In a memo released last month, the U.S. Office for Civil Rights (OCR) raised this question: Is Your Business Associate Prepared for a Security Incident?
Well, how would you answer?
The issue is critical, as OCR audits are in progress under the federal Health Insurance Portability and Accountability Act (HIPAA). The audits extend to business associates, and according to OCR, business associates will need to demonstrate security risk analysis, risk management, and breach reporting procedures.
In its memo, OCR refers to a widespread perception that it is difficult for healthcare providers to know whether their business associates are adequately protecting patient information.
First, let’s make sure you know who your business associates are. In sum, a business associate is any outside person or company with whom you share protected health or personally identifiable information about the people you serve.
They — through you — are obligated to meet all federal privacy and security laws to protect that information. This includes billing companies, technology vendors, temporary staffing companies and anyone else with potential assess to patient information. With all of your business associates, you need an agreement that legally binds you (the HIPAA covered entity) and the business associate with very clear terms for managing and protecting health information emanating from you.
In its new memo, OCR also says you should plan in advance for how you will confront a breach by a business associate, including subcontractors. OCR’s memo recommends the following:
1. Business associate agreements should define how and for what purposes patient information may be used or disclosed. Be clear about what constitutes unauthorized disclosures and incidents that need to be reported back to the HIPAA-covered healthcare provider.
HIPAA defines “security incidents” as attempted or successful unauthorized access, use, disclosure, modification, or destruction of information, or interference with system operations in an information system. This could include:
- Attempts (either failed or successful) to gain unauthorized access to electronic Patient Health Information (ePHI), or a system that contains ePHI;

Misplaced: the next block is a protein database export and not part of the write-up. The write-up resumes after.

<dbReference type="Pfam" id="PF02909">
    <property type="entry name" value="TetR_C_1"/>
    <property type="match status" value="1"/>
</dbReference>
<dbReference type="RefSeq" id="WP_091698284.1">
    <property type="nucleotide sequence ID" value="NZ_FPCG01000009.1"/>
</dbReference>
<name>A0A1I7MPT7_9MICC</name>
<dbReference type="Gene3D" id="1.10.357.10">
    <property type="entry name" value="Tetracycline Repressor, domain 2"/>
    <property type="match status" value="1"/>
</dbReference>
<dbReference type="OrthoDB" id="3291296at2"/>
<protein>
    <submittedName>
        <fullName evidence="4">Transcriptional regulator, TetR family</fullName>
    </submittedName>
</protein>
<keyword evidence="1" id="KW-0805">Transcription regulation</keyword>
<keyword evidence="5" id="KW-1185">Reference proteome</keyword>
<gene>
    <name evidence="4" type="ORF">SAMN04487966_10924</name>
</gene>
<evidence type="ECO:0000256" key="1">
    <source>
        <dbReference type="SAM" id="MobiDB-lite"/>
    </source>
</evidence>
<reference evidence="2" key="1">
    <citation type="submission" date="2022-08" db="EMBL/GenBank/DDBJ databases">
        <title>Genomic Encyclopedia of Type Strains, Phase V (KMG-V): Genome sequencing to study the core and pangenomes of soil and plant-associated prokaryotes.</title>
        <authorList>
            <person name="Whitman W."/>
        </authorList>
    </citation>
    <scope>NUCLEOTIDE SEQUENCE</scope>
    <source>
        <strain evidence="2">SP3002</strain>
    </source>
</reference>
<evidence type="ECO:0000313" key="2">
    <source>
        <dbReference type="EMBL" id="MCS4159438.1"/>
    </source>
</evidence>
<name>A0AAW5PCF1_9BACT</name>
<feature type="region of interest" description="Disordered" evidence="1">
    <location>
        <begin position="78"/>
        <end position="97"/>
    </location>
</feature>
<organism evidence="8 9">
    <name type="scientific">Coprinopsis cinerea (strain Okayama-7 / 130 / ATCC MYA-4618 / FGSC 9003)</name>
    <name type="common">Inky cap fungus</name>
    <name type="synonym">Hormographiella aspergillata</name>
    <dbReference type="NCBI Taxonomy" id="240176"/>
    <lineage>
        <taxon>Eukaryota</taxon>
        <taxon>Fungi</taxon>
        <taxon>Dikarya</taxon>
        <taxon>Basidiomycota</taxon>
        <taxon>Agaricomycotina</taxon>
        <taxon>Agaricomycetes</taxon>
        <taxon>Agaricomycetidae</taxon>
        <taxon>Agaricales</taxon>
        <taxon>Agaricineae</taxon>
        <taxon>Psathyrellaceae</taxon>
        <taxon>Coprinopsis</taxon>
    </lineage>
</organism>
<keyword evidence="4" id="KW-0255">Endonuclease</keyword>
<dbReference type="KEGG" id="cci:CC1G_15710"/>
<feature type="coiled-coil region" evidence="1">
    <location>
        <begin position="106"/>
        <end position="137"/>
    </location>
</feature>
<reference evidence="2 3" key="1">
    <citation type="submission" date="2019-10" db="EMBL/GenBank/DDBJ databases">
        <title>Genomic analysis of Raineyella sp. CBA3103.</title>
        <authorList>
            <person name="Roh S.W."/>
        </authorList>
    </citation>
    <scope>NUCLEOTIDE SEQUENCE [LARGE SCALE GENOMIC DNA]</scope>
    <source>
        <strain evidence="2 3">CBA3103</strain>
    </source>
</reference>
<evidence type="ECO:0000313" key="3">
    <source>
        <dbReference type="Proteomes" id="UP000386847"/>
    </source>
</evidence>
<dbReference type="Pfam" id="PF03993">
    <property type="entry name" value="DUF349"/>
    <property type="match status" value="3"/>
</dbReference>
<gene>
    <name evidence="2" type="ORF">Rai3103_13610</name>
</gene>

- Unwanted disruption to systems that contain ePHI;
- Changes to system hardware or software characteristics without the owner’s knowledge or consent.
2. Business associate agreements should specify the time frame for business associates or subcontractors to report a breach, security incident, or cyber-attack. Keep in mind: Reporting should be prompt, and covered entities are liable for untimely HIPAA breach reporting to affected individuals, OCR and, in some cases, the media.
The federal government’s website says that HIPAA-covered providers should file a breach notification by filling out and electronically submitting a breach report form to the U.S. Department of Health and Human Services.
If a breach affects 500 or more individuals, covered entities must file a report promptly, and in no case later than 60 days following a breach. If a breach affects fewer than 500 individuals, the covered entity must submit notification no later than 60 days after the end of the calendar year in which breach is discovered. The government’s website also describes circumstances that require reporting to the media.
3. Business associate agreements should identify the type of information a business associate or subcontractor will need to provide in a breach or security incident report. Such reports should include the business associate’s name and point of contact information, and descriptions of:
- What happened, including the date of the incident and the date of the discovery of the incident, if known.
- The types of protected health information potentially compromised due to the incident.
- How the business associate is investigating the incident, and what measures are being taken to protect against further incidents.
4. Finally, covered entities and business associates should train workforce members on incident reporting. OCR says covered entities may want to conduct security to make sure their business agreements are being enforced.
Questions? Contact Diane Evans, Publisher of MyHIPAA Guide, at 330-990-1470, or by email at [email protected]. This article is for informational purposes and does not constitute legal advice for individual circumstances.